A UK-wide quantum technology programme, in which the University of Strathclyde is a major partner, is to receive government funding worth £94 million.
The National Quantum Technologies Programme, which began in 2013, has now entered its second phase of funding, part of which will be the funding via UKRI’s (UK Research and Innovation) Engineering and Physical Sciences Research Council (EPSRC).
The Programme includes four Quantum Technology Hubs, in: Sensing and Timing; Quantum Enhanced Imaging, Quantum Computing and Simulation and Quantum Communications Technologies. Strathclyde remains the only university which is a partner in all four hubs in both phases of funding.
The hubs will continue the development of technologies that will allow computers to solve previously unsolvable computational problems, communication systems with guaranteed security and new types of magnetic sensors that can dramatically enhance ability to diagnose brain and heart conditions.
Total investment in the programme amounts to more than £1 billion since its inception. The new round of funding follows an announcement earlier in 2019 of £153 million UK Government funding, through the Industrial Strategy Challenge Fund, to be matched by more than £200 million of investment from the private sector.
Professor Erling Riis, of Strathclyde’s Department of Physics, who is active in the Sensing and Timing Hub, said: “We are pleased to see this significant investment in the Quantum Hubs and our continued partnership in all four hubs demonstrates the breadth of fundamental research in this field at Strathclyde.
“This programme is accelerating the delivery of quantum technology to industrial settings. There is potential for a vast range of translation and practical applications for this technology.”
UK Science Minister Chris Skidmore said: “Harnessing the full potential of emerging technologies is vital as we strive to meet our Industrial Strategy ambition to be the most innovative economy in the world.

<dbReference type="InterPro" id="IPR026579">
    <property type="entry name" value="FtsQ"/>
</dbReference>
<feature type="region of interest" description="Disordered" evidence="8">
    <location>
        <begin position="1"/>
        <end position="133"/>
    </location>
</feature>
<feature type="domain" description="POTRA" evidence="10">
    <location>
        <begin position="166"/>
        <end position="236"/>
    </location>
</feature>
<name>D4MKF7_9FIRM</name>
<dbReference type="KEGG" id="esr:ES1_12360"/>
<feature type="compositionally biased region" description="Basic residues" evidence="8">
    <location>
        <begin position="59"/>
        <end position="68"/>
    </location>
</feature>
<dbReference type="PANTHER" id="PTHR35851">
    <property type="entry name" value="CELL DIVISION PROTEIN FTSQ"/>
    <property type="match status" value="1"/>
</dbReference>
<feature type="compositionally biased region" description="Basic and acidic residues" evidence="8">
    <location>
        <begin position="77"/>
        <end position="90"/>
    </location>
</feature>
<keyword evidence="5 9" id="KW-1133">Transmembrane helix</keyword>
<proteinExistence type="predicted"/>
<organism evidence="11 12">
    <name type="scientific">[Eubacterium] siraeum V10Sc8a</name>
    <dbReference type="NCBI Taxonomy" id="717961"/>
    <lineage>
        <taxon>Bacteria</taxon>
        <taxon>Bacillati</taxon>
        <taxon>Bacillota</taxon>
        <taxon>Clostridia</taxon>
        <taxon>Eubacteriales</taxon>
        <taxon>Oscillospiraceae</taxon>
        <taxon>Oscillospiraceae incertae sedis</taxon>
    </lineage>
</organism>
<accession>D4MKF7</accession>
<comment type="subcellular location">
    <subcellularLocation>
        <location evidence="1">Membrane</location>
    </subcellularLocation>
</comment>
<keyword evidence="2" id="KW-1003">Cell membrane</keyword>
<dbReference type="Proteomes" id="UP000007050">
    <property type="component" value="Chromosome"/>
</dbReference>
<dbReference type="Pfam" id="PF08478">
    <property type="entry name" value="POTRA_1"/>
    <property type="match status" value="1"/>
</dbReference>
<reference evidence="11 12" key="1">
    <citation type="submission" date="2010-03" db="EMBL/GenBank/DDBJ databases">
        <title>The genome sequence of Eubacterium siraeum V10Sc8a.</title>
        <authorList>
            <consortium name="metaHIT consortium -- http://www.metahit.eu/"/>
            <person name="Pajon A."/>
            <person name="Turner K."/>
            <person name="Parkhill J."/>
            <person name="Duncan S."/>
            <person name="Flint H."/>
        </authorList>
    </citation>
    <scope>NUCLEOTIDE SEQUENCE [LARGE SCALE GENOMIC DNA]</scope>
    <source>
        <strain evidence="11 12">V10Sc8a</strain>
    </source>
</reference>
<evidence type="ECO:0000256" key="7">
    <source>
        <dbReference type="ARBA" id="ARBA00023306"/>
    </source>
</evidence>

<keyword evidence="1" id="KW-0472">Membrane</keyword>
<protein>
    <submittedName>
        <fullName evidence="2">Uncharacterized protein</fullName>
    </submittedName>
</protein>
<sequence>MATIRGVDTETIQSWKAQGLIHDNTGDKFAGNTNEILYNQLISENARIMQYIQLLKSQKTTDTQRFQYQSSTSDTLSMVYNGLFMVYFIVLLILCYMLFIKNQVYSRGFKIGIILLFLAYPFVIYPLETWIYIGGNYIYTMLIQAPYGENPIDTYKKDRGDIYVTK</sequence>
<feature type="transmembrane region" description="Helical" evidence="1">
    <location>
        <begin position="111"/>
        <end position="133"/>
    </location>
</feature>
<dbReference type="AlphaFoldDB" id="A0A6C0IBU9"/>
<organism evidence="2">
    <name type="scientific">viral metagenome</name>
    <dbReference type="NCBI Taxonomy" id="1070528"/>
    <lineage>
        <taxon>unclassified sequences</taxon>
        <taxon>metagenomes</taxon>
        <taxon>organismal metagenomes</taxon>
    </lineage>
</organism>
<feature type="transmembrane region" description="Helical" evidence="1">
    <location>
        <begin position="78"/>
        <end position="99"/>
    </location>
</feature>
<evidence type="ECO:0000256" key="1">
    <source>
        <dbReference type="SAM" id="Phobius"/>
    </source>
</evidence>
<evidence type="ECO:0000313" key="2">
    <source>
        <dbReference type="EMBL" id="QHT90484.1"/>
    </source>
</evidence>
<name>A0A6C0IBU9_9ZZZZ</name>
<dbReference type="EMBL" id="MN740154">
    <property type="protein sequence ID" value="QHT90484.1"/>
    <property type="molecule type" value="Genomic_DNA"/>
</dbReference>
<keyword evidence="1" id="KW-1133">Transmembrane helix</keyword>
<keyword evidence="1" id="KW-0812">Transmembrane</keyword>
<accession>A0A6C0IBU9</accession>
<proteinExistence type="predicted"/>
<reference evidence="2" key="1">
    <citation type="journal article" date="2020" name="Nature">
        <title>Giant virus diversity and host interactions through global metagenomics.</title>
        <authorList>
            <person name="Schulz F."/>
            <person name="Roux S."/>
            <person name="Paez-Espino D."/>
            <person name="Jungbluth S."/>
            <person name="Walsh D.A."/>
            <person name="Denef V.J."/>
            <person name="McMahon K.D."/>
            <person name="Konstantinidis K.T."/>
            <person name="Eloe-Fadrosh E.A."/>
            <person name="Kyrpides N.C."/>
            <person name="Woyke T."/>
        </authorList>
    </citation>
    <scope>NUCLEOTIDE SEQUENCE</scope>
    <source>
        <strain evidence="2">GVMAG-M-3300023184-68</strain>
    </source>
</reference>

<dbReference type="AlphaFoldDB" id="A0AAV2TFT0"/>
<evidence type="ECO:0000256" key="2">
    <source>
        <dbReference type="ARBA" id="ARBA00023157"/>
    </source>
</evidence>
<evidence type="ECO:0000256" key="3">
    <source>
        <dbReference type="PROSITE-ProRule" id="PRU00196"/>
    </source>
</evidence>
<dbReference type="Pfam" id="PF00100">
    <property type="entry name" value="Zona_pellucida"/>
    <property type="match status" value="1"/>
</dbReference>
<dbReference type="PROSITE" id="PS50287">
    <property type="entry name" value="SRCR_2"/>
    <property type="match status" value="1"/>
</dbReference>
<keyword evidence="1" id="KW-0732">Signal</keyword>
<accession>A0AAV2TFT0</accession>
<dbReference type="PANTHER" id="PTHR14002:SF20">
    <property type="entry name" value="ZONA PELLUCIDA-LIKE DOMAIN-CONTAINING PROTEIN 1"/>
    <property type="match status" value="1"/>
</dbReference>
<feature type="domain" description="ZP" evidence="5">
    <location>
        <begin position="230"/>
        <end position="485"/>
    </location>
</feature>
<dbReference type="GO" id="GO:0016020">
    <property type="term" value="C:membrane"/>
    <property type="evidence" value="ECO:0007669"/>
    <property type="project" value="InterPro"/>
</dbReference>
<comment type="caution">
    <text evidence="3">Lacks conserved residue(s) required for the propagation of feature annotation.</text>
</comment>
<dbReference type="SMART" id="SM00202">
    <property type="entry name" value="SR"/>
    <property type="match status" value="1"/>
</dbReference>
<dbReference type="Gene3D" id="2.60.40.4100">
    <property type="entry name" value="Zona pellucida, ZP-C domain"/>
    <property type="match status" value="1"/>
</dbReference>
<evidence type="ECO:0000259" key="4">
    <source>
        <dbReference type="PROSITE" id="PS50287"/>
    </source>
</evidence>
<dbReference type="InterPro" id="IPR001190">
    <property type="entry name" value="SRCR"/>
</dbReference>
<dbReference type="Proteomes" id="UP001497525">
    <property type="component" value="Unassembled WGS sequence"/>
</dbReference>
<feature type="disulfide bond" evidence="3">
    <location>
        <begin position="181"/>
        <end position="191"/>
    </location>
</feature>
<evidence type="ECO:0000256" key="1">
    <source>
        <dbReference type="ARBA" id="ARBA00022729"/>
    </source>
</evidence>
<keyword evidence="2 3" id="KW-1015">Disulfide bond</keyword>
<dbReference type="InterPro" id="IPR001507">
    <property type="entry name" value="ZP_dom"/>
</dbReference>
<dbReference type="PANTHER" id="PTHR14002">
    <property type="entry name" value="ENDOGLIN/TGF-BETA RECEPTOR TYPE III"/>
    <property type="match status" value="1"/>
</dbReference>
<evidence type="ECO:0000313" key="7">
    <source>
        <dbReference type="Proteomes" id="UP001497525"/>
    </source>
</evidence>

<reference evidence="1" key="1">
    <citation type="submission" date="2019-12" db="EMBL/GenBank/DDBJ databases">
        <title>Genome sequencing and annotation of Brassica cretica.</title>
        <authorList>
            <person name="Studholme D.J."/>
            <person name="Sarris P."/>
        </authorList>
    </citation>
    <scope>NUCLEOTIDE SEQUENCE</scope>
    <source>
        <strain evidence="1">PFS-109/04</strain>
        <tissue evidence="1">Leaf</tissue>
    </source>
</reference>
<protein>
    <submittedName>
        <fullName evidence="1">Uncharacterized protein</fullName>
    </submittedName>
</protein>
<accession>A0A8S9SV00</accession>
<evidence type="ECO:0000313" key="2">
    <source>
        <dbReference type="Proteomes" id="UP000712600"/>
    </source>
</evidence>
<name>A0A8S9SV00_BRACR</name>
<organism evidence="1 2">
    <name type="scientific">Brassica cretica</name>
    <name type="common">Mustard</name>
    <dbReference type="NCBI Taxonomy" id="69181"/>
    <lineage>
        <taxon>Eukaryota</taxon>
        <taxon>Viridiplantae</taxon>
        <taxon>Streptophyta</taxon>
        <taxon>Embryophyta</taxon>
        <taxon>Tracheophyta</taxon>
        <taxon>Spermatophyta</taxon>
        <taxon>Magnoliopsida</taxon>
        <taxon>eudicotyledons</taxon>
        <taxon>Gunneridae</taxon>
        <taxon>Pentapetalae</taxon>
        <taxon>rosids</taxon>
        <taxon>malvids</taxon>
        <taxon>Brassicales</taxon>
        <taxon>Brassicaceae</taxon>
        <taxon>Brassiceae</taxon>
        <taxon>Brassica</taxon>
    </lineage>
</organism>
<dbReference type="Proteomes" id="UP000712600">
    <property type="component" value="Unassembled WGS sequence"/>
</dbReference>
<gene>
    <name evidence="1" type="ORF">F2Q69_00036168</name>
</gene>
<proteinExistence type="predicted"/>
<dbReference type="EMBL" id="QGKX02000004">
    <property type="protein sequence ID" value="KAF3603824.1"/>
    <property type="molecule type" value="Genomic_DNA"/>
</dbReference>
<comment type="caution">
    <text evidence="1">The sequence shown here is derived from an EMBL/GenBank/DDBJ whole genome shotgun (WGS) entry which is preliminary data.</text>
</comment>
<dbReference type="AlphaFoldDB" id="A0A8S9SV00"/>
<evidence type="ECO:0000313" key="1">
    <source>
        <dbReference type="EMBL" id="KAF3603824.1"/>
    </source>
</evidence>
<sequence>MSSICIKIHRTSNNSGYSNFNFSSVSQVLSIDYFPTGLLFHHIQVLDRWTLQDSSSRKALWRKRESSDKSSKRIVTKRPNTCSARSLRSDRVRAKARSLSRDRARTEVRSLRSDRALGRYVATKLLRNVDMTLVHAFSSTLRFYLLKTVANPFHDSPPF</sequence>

“Our world-leading universities are pioneering ways to apply quantum technologies that could have serious commercial benefits for UK businesses. That’s why I am delighted to be announcing further investment in Quantum Technology Hubs that will bring academics and innovators together and make this once futuristic technology applicable to our everyday lives.”
UKRI Chief Executive Professor Sir Mark Walport, said: “The UK is leading the field in developing Quantum Technologies and this new investment will help us make the next leap forward in the drive to link discoveries to innovative applications. UKRI is committed to ensuring the best research and researchers are supported in this area.”
Industry leaders have formed an independent Quantum Technology Leadership Group to represent the needs of industry with government and look at the commercial activity and economic impact of quantum technologies. The group is to be co-chaired Dr Graeme Malcolm, Strathclyde alumnus, CEO of photonics company M Squared Lasers and was previously joint Managing Director of Strathclyde spinout Microlase.
Professor Riis is the leader at Strathclyde lead for the Sensing and Timing Hub, along with Dr Jennifer Hastie. The other leaders at Strathclyde are: Quantum Enhanced Imaging - Professor John Jeffers and Professor Martin Dawson; Quantum Computing and Simulation – Professor Andrew Daley; Quantum Communications Technologies – Dr Daniel Oi.